Petitions. Did your ancestor sign any petitions? The Isaac Rucker listed on an early Virginia Religious Petition dated November 10, 1779 in Amherst County is a likely ancestor of mine. John DeMoss signed a 1768 Maryland petition regarding the moving of the Baltimore county seat from Joppa to Baltimore. The originals of these petitions are housed in the respective state archives or libraries. County facilities may also have records of this type.
Siblings and Extended Family Members. Your ancestor's signature may appear in a record for one of his or her siblings. Some quick examples from my own research illustrate this:
Witnesses on the marriages of three of my great-grandparents were relatives, including siblings of the couple and in one case the bride's mother. My second great-grandmother testified for her sister-in-law's Civil War widow's pension and signed her statement. Another ancestor signed the marriage bond for his sister in Kentucky in the 1820s.
Neighbors. John H. Ufkes witnessed the will of his neighbor in Basco, Hancock County, Illinois in the 1890s. Many wills and other documents were witnessed by neighbors or relatives. The will of James Rampley from Harford County, Maryland in 1812 was witnessed by relatives and neighbors. Foche Goldenstein's homestead claim from Dawson County, Nebraska in the 1880s contains testimony (and signatures) of two witnesses who staked claims near his.
Comrades. The Civil War pension file of Riley Rampley contains a signed affidavit from Wilford Manlove. Wilford served in Riley's unit and was there the day Riley collapsed on the battlefield due to sunstroke. At the bottom of Wilford's statement is his signature. For service in earlier wars such testimony may have been even more crucial due to the destruction of records or poor record keeping. After all, during wartime, keeping records for later pension claims is not a high priority.
Census Taker, County Clerk, Judge, Notary, etc. If your ancestor was employed by or involved with any organization that created records, his or her signature (or at least handwriting) may be available on numerous pages. Census takers signed the returns, county clerks (be careful as their sub-clerk might have signed some documents for them), county office clerical staff, sheriffs, doctors, lawyers, and others might have signed any of a number of official records.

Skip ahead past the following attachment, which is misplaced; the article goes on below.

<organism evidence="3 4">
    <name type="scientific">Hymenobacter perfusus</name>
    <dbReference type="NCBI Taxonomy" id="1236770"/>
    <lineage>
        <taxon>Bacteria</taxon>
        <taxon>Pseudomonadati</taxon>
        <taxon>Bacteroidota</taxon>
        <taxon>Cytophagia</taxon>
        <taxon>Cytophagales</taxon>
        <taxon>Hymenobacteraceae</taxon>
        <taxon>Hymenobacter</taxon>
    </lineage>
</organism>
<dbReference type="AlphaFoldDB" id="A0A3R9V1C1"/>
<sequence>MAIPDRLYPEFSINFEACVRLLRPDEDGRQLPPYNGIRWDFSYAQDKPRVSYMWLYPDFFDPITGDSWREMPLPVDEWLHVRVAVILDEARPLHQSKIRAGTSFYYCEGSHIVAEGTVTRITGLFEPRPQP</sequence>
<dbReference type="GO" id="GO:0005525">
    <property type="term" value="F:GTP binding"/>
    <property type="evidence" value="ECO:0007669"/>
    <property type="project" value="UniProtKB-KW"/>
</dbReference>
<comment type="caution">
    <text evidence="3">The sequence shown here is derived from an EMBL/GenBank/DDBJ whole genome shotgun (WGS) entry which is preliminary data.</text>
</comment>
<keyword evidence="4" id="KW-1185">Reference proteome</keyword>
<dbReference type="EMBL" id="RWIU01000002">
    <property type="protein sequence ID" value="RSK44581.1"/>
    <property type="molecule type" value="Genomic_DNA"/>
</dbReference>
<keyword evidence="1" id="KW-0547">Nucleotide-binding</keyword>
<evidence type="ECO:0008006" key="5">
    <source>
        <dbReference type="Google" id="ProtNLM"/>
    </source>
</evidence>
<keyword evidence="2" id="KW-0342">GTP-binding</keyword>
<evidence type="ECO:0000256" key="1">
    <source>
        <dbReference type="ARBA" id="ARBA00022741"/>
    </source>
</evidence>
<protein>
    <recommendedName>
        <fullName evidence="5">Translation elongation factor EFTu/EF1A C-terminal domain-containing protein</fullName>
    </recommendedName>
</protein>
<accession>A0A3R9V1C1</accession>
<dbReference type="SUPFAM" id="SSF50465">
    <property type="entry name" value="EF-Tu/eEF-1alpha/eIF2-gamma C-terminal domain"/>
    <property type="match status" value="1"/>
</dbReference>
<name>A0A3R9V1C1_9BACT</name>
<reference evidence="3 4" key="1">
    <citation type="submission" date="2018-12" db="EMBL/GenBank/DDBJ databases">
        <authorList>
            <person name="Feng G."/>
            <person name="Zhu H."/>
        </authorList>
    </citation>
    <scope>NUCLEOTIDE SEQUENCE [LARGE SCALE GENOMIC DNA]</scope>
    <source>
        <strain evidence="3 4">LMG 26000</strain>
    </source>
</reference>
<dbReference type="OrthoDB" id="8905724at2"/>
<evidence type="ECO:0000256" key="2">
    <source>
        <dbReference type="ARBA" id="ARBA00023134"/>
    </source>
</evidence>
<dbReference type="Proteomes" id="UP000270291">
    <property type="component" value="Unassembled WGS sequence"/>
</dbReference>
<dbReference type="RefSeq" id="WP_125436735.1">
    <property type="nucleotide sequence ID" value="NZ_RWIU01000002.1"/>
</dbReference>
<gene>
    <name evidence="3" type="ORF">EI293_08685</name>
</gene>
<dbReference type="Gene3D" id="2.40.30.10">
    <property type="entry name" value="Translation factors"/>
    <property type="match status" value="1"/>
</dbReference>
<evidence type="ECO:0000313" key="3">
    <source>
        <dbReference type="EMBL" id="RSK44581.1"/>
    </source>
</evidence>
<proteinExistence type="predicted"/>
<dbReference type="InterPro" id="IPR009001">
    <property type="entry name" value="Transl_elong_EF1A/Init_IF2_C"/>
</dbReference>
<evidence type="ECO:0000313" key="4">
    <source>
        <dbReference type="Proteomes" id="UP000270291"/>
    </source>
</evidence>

But Is All This Necessary?
Also, by comparing the handwriting in a family Bible to other handwriting samples (ideally more than just a signature), you may be able to determine who made the entries. This can substantially impact the value of the Bible's information. If the entry was made by someone who was most likely present at the event, the information is more likely to be accurate than if it was made a generation or two later.
I like to collect signatures of ancestors. I don't have all that many pictures, and only one couple had their portrait painted. Signatures are a little bit easier to collect and sometimes lead to new and unexpected information.
Copyright 2000, Michael John Neill. Michael John Neill, is the Course I Coordinator at the Genealogical Institute of Mid America (GIMA) held annually in Springfield, Illinois, and is also on the faculty of Carl Sandburg College in Galesburg, Illinois. Michael is the Web columnist for the FGS FORUM and is on the editorial board of the Illinois State Genealogical Society Quarterly. He conducts seminars and lectures on a wide variety of genealogical and computer topics and contributes to several genealogical publications, including Ancestry Magazine and Genealogical Computing. You can email him at: firstname.lastname@example.org or visit his Web site at: http://www.rootdig.com/.
Used by the Author on his website with permission.
Michael John Neill Genealogy Articles
Genealogy Section of Ebay